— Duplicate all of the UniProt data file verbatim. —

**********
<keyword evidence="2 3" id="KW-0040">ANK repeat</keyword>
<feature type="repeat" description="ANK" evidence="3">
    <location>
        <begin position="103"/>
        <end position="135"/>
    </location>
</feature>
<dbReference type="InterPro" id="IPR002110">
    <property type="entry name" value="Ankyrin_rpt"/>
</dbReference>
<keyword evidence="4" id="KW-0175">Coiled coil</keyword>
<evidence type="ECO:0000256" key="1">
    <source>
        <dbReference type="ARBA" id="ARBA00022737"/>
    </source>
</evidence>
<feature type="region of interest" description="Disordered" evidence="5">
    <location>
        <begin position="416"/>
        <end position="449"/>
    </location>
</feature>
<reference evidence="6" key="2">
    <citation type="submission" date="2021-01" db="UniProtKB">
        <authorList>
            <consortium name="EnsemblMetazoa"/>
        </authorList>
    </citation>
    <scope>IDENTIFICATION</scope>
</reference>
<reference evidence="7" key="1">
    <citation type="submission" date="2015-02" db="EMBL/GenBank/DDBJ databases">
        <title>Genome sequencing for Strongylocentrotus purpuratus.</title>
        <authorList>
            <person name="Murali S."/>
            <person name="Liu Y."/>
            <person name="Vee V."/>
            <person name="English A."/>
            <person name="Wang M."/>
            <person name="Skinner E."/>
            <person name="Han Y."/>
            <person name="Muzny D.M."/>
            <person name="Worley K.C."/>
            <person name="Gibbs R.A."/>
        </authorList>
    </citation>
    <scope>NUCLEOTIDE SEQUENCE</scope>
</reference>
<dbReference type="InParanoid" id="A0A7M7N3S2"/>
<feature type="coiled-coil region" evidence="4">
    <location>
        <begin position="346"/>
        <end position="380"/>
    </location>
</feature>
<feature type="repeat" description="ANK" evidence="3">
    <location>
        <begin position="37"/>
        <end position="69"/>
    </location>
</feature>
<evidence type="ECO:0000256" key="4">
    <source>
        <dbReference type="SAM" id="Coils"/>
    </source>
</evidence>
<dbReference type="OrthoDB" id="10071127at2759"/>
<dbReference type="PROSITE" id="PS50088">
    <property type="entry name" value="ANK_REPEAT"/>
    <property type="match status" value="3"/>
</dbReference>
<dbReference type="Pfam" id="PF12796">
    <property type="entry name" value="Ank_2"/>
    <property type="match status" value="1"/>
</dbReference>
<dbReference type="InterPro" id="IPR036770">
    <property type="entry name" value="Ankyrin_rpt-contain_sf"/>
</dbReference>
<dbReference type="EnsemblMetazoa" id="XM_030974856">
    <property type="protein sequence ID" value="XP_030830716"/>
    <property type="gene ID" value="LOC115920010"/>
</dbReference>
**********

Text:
<keyword evidence="2 3" id="KW-0040">ANK repeat</keyword>
<feature type="repeat" description="ANK" evidence="3">
    <location>
        <begin position="103"/>
        <end position="135"/>
    </location>
</feature>
<dbReference type="InterPro" id="IPR002110">
    <property type="entry name" value="Ankyrin_rpt"/>
</dbReference>
<keyword evidence="4" id="KW-0175">Coiled coil</keyword>
<evidence type="ECO:0000256" key="1">
    <source>
        <dbReference type="ARBA" id="ARBA00022737"/>
    </source>
</evidence>
<feature type="region of interest" description="Disordered" evidence="5">
    <location>
        <begin position="416"/>
        <end position="449"/>
    </location>
</feature>
<reference evidence="6" key="2">
    <citation type="submission" date="2021-01" db="UniProtKB">
        <authorList>
            <consortium name="EnsemblMetazoa"/>
        </authorList>
    </citation>
    <scope>IDENTIFICATION</scope>
</reference>
<reference evidence="7" key="1">
    <citation type="submission" date="2015-02" db="EMBL/GenBank/DDBJ databases">
        <title>Genome sequencing for Strongylocentrotus purpuratus.</title>
        <authorList>
            <person name="Murali S."/>
            <person name="Liu Y."/>
            <person name="Vee V."/>
            <person name="English A."/>
            <person name="Wang M."/>
            <person name="Skinner E."/>
            <person name="Han Y."/>
            <person name="Muzny D.M."/>
            <person name="Worley K.C."/>
            <person name="Gibbs R.A."/>
        </authorList>
    </citation>
    <scope>NUCLEOTIDE SEQUENCE</scope>
</reference>
<dbReference type="InParanoid" id="A0A7M7N3S2"/>
<feature type="coiled-coil region" evidence="4">
    <location>
        <begin position="346"/>
        <end position="380"/>
    </location>
</feature>
<feature type="repeat" description="ANK" evidence="3">
    <location>
        <begin position="37"/>
        <end position="69"/>
    </location>
</feature>
<evidence type="ECO:0000256" key="4">
    <source>
        <dbReference type="SAM" id="Coils"/>
    </source>
</evidence>
<dbReference type="OrthoDB" id="10071127at2759"/>
<dbReference type="PROSITE" id="PS50088">
    <property type="entry name" value="ANK_REPEAT"/>
    <property type="match status" value="3"/>
</dbReference>
<dbReference type="Pfam" id="PF12796">
    <property type="entry name" value="Ank_2"/>
    <property type="match status" value="1"/>
</dbReference>
<dbReference type="InterPro" id="IPR036770">
    <property type="entry name" value="Ankyrin_rpt-contain_sf"/>
</dbReference>
<dbReference type="EnsemblMetazoa" id="XM_030974856">
    <property type="protein sequence ID" value="XP_030830716"/>
    <property type="gene ID" value="LOC115920010"/>
</dbReference>